Recent advances in interventional cardiology have altered the profile of patients referred for coronary artery bypass surgery. In recent years, the proportion of high-risk patients has increased dramatically. To evaluate the impact of the changing pattern of surgical patients, we prospectively followed up 7,334 patients who had coronary artery bypass surgery between 1982 and 1986. Multivariate analysis identified the following risk factors for operative mortality: urgency of surgery, left ventricular ejection fraction, age, female sex, previous bypass surgery, and left main coronary artery stenosis. Perioperative mortality has remained stable despite an increasing incidence of high-risk patients. However, perioperative morbidity has increased, due to the large number of high-risk patients. A multivariate analysis was performed by year to identify temporal trends in risk factors. Urgency of surgery, age, and previous bypass surgery have become more significant predictors of mortality with respect to time, whereas female sex, left ventricular ejection fraction, and left main coronary artery stenosis have become less significant determinants of mortality. Our results demonstrate the critical dependence of mortality and morbidity rates on the case mix, and further improvements in the results of coronary artery bypass surgery will require better strategies for the increasing number of high-risk patients.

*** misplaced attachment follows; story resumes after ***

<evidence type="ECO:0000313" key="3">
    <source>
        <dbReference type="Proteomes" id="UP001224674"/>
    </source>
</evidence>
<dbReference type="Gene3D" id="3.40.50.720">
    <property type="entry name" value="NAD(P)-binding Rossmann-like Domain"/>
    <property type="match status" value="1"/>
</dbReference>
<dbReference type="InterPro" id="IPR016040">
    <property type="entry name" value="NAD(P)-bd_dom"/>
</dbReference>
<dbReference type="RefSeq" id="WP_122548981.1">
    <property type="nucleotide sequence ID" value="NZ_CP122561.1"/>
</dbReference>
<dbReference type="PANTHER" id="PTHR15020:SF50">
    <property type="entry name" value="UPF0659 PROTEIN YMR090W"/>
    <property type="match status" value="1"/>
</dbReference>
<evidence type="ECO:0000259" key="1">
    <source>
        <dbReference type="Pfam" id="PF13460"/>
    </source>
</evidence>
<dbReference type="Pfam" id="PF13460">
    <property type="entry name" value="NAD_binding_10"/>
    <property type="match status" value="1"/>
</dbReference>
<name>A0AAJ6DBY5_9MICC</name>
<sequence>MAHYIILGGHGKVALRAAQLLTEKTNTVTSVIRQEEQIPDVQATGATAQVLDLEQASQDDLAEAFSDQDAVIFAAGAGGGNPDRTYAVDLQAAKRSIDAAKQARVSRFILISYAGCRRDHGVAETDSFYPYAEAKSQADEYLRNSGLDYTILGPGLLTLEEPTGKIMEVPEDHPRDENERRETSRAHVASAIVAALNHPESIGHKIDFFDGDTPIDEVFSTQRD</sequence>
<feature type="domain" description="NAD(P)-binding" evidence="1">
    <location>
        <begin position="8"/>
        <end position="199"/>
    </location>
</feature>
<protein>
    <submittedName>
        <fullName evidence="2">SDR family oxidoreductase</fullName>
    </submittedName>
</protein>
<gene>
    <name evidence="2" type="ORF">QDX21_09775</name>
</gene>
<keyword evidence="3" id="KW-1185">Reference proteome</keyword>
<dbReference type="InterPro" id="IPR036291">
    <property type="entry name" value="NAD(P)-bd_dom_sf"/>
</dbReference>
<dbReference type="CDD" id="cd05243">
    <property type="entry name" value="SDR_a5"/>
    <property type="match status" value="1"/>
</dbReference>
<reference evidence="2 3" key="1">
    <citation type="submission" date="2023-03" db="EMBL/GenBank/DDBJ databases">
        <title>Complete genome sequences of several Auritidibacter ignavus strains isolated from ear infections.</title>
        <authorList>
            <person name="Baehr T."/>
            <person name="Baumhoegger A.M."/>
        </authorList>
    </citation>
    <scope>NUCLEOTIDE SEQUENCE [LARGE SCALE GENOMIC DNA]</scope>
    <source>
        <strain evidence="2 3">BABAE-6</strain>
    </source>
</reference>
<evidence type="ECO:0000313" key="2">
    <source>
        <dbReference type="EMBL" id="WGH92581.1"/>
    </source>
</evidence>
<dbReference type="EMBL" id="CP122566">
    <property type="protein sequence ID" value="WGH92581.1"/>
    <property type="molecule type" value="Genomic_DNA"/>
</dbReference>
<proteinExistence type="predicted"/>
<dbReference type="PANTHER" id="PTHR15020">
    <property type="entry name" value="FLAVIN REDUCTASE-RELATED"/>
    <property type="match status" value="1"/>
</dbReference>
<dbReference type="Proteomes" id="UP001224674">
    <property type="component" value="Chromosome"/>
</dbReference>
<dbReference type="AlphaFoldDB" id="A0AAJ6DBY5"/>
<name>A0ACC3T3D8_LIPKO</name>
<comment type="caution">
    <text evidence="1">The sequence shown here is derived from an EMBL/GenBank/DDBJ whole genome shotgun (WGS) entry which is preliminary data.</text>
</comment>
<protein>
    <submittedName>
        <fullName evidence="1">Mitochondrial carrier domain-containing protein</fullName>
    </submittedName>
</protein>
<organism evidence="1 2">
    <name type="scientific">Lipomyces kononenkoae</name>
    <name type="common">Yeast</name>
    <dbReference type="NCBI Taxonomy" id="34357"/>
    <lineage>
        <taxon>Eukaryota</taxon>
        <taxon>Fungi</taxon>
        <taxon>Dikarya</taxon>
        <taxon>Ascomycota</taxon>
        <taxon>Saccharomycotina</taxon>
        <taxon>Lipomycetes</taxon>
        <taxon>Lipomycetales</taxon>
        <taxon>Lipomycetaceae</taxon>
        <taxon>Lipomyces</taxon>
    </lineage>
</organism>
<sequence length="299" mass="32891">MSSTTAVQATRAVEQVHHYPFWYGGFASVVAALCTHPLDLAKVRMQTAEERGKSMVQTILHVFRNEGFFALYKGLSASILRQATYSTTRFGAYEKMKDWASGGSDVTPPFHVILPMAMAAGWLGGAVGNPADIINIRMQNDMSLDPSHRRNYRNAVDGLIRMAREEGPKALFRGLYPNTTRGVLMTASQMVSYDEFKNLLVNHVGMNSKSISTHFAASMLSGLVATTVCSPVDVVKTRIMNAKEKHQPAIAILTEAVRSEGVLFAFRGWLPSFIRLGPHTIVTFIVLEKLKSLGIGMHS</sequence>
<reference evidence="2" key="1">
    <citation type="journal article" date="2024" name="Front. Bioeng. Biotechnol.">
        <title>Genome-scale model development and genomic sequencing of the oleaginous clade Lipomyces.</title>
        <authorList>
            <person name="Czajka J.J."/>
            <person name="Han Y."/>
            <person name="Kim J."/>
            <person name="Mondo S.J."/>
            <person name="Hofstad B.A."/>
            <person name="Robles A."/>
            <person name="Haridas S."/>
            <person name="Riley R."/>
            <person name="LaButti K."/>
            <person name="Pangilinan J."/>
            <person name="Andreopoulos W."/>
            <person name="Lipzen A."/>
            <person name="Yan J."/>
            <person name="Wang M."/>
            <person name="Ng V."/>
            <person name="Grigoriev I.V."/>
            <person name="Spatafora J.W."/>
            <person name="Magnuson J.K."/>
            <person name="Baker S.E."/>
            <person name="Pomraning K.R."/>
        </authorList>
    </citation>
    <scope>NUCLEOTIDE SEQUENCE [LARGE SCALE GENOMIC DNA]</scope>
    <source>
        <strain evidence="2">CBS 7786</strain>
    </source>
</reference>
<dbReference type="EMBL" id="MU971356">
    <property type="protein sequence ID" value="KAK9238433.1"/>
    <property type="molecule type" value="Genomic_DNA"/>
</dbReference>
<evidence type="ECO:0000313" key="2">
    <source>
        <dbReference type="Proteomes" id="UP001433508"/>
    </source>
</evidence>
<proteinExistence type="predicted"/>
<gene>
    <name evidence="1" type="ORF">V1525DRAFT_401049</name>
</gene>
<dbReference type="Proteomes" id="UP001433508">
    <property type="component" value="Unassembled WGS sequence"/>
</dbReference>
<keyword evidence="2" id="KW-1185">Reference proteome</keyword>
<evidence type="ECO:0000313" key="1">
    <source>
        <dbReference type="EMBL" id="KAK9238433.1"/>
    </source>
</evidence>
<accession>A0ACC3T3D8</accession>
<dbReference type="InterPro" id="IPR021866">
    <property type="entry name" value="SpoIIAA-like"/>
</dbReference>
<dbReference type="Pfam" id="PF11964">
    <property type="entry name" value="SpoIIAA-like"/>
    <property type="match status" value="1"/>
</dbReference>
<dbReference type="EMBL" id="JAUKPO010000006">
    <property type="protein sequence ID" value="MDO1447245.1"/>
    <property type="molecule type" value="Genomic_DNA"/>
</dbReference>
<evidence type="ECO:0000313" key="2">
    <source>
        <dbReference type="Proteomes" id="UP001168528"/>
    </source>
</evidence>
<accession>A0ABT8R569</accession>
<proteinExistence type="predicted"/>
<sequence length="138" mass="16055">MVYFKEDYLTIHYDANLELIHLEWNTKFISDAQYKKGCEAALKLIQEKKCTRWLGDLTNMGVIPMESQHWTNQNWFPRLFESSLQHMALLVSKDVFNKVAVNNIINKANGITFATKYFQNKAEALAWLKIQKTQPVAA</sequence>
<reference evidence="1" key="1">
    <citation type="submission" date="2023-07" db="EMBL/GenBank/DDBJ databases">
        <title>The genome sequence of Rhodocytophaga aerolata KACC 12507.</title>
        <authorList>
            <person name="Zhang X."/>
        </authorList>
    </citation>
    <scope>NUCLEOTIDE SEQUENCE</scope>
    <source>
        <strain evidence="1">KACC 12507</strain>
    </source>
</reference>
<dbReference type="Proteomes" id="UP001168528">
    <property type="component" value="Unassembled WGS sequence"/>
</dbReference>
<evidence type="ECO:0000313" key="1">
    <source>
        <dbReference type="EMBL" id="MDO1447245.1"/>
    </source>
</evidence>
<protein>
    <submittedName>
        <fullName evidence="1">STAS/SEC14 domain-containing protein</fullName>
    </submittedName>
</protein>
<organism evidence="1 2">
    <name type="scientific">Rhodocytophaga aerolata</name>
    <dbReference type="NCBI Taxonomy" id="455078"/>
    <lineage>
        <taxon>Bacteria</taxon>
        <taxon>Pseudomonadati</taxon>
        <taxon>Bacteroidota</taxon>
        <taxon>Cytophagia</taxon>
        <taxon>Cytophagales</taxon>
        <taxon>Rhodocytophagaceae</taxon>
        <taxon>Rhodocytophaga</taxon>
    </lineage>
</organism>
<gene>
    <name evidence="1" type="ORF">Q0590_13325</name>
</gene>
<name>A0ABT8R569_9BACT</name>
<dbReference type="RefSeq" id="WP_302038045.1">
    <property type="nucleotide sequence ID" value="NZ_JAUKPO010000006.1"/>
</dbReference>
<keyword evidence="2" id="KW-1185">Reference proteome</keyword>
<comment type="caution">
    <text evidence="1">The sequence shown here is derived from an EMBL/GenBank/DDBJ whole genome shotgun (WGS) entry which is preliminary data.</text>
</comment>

|Original language||English (US)|
|Issue number||3 SUPPL. I|
|State||Published - Jan 1 1989|
ASJC Scopus subject areas
- Cardiology and Cardiovascular Medicine
- Physiology (medical)